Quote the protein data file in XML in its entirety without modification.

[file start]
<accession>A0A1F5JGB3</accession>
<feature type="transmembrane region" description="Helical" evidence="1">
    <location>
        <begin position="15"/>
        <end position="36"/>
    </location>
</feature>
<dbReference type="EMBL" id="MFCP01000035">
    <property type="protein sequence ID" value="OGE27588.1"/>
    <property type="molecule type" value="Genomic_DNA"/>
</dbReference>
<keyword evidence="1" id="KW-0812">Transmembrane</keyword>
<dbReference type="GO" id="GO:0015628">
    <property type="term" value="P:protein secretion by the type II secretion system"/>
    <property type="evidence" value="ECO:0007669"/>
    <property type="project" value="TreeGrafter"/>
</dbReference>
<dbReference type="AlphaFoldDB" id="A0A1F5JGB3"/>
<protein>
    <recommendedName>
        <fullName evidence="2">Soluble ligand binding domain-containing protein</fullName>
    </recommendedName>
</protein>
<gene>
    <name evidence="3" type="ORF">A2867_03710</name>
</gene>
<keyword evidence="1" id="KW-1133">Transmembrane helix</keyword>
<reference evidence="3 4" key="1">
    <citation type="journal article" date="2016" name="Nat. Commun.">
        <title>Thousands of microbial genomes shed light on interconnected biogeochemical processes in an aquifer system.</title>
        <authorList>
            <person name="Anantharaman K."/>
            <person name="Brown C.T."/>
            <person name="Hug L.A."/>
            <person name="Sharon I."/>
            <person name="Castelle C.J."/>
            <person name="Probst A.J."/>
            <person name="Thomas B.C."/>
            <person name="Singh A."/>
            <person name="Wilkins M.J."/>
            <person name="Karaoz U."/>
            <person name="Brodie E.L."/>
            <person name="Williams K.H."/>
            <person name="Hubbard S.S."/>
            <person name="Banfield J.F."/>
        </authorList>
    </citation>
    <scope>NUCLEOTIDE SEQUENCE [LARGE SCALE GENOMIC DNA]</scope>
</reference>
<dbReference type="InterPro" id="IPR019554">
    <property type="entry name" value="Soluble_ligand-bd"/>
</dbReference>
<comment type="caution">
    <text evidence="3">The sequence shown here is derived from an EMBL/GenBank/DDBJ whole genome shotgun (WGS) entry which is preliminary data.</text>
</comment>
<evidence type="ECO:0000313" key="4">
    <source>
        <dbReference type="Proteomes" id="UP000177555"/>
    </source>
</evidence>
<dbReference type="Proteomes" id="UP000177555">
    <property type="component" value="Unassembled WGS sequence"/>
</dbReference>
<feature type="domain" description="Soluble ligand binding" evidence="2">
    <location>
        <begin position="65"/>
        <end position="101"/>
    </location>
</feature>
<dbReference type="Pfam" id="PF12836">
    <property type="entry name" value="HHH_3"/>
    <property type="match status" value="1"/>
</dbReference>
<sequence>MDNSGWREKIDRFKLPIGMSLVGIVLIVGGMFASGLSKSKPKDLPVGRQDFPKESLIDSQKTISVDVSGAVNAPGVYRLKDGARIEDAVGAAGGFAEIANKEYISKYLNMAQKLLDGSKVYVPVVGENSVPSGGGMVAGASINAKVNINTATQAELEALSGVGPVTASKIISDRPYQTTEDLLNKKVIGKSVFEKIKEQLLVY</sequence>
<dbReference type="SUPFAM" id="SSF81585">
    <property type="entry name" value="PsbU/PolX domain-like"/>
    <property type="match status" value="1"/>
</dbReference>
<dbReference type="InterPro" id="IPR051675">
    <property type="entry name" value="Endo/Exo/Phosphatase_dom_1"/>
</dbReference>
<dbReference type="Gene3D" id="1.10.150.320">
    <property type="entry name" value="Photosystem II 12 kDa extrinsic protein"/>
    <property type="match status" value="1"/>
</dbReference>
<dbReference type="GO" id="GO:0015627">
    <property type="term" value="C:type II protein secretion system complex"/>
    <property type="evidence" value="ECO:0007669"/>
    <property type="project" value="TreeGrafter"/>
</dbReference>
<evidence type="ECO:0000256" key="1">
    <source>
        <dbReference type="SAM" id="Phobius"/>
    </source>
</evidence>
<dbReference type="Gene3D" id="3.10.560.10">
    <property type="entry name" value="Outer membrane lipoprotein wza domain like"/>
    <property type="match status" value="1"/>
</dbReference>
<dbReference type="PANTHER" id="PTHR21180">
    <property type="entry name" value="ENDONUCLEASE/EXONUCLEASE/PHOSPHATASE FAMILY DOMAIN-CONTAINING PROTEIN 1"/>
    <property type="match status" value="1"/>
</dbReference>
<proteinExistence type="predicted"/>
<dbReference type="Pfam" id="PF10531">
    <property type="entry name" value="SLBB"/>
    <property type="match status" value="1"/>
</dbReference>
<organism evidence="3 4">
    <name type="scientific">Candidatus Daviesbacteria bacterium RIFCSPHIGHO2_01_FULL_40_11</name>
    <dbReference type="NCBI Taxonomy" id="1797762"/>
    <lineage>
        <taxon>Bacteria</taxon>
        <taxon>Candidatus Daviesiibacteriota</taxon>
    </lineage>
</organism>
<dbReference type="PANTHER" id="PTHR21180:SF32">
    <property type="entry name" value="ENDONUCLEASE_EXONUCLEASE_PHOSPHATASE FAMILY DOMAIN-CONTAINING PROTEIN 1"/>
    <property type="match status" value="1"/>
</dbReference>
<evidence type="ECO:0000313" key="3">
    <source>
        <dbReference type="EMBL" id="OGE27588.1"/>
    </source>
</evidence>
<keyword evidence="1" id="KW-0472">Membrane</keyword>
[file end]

<accession>A0A1F5JGB3</accession>
<feature type="transmembrane region" description="Helical" evidence="1">
    <location>
        <begin position="15"/>
        <end position="36"/>
    </location>
</feature>
<dbReference type="EMBL" id="MFCP01000035">
    <property type="protein sequence ID" value="OGE27588.1"/>
    <property type="molecule type" value="Genomic_DNA"/>
</dbReference>
<keyword evidence="1" id="KW-0812">Transmembrane</keyword>
<dbReference type="GO" id="GO:0015628">
    <property type="term" value="P:protein secretion by the type II secretion system"/>
    <property type="evidence" value="ECO:0007669"/>
    <property type="project" value="TreeGrafter"/>
</dbReference>
<dbReference type="AlphaFoldDB" id="A0A1F5JGB3"/>
<protein>
    <recommendedName>
        <fullName evidence="2">Soluble ligand binding domain-containing protein</fullName>
    </recommendedName>
</protein>
<gene>
    <name evidence="3" type="ORF">A2867_03710</name>
</gene>
<keyword evidence="1" id="KW-1133">Transmembrane helix</keyword>
<reference evidence="3 4" key="1">
    <citation type="journal article" date="2016" name="Nat. Commun.">
        <title>Thousands of microbial genomes shed light on interconnected biogeochemical processes in an aquifer system.</title>
        <authorList>
            <person name="Anantharaman K."/>
            <person name="Brown C.T."/>
            <person name="Hug L.A."/>
            <person name="Sharon I."/>
            <person name="Castelle C.J."/>
            <person name="Probst A.J."/>
            <person name="Thomas B.C."/>
            <person name="Singh A."/>
            <person name="Wilkins M.J."/>
            <person name="Karaoz U."/>
            <person name="Brodie E.L."/>
            <person name="Williams K.H."/>
            <person name="Hubbard S.S."/>
            <person name="Banfield J.F."/>
        </authorList>
    </citation>
    <scope>NUCLEOTIDE SEQUENCE [LARGE SCALE GENOMIC DNA]</scope>
</reference>
<dbReference type="InterPro" id="IPR019554">
    <property type="entry name" value="Soluble_ligand-bd"/>
</dbReference>
<comment type="caution">
    <text evidence="3">The sequence shown here is derived from an EMBL/GenBank/DDBJ whole genome shotgun (WGS) entry which is preliminary data.</text>
</comment>
<evidence type="ECO:0000313" key="4">
    <source>
        <dbReference type="Proteomes" id="UP000177555"/>
    </source>
</evidence>
<dbReference type="Proteomes" id="UP000177555">
    <property type="component" value="Unassembled WGS sequence"/>
</dbReference>
<feature type="domain" description="Soluble ligand binding" evidence="2">
    <location>
        <begin position="65"/>
        <end position="101"/>
    </location>
</feature>
<dbReference type="Pfam" id="PF12836">
    <property type="entry name" value="HHH_3"/>
    <property type="match status" value="1"/>
</dbReference>
<sequence>MDNSGWREKIDRFKLPIGMSLVGIVLIVGGMFASGLSKSKPKDLPVGRQDFPKESLIDSQKTISVDVSGAVNAPGVYRLKDGARIEDAVGAAGGFAEIANKEYISKYLNMAQKLLDGSKVYVPVVGENSVPSGGGMVAGASINAKVNINTATQAELEALSGVGPVTASKIISDRPYQTTEDLLNKKVIGKSVFEKIKEQLLVY</sequence>
<dbReference type="SUPFAM" id="SSF81585">
    <property type="entry name" value="PsbU/PolX domain-like"/>
    <property type="match status" value="1"/>
</dbReference>
<dbReference type="InterPro" id="IPR051675">
    <property type="entry name" value="Endo/Exo/Phosphatase_dom_1"/>
</dbReference>
<dbReference type="Gene3D" id="1.10.150.320">
    <property type="entry name" value="Photosystem II 12 kDa extrinsic protein"/>
    <property type="match status" value="1"/>
</dbReference>
<dbReference type="GO" id="GO:0015627">
    <property type="term" value="C:type II protein secretion system complex"/>
    <property type="evidence" value="ECO:0007669"/>
    <property type="project" value="TreeGrafter"/>
</dbReference>
<evidence type="ECO:0000256" key="1">
    <source>
        <dbReference type="SAM" id="Phobius"/>
    </source>
</evidence>
<dbReference type="Gene3D" id="3.10.560.10">
    <property type="entry name" value="Outer membrane lipoprotein wza domain like"/>
    <property type="match status" value="1"/>
</dbReference>
<dbReference type="PANTHER" id="PTHR21180">
    <property type="entry name" value="ENDONUCLEASE/EXONUCLEASE/PHOSPHATASE FAMILY DOMAIN-CONTAINING PROTEIN 1"/>
    <property type="match status" value="1"/>
</dbReference>
<proteinExistence type="predicted"/>
<dbReference type="Pfam" id="PF10531">
    <property type="entry name" value="SLBB"/>
    <property type="match status" value="1"/>
</dbReference>
<organism evidence="3 4">
    <name type="scientific">Candidatus Daviesbacteria bacterium RIFCSPHIGHO2_01_FULL_40_11</name>
    <dbReference type="NCBI Taxonomy" id="1797762"/>
    <lineage>
        <taxon>Bacteria</taxon>
        <taxon>Candidatus Daviesiibacteriota</taxon>
    </lineage>
</organism>
<dbReference type="PANTHER" id="PTHR21180:SF32">
    <property type="entry name" value="ENDONUCLEASE_EXONUCLEASE_PHOSPHATASE FAMILY DOMAIN-CONTAINING PROTEIN 1"/>
    <property type="match status" value="1"/>
</dbReference>
<evidence type="ECO:0000313" key="3">
    <source>
        <dbReference type="EMBL" id="OGE27588.1"/>
    </source>
</evidence>
<keyword evidence="1" id="KW-0472">Membrane</keyword>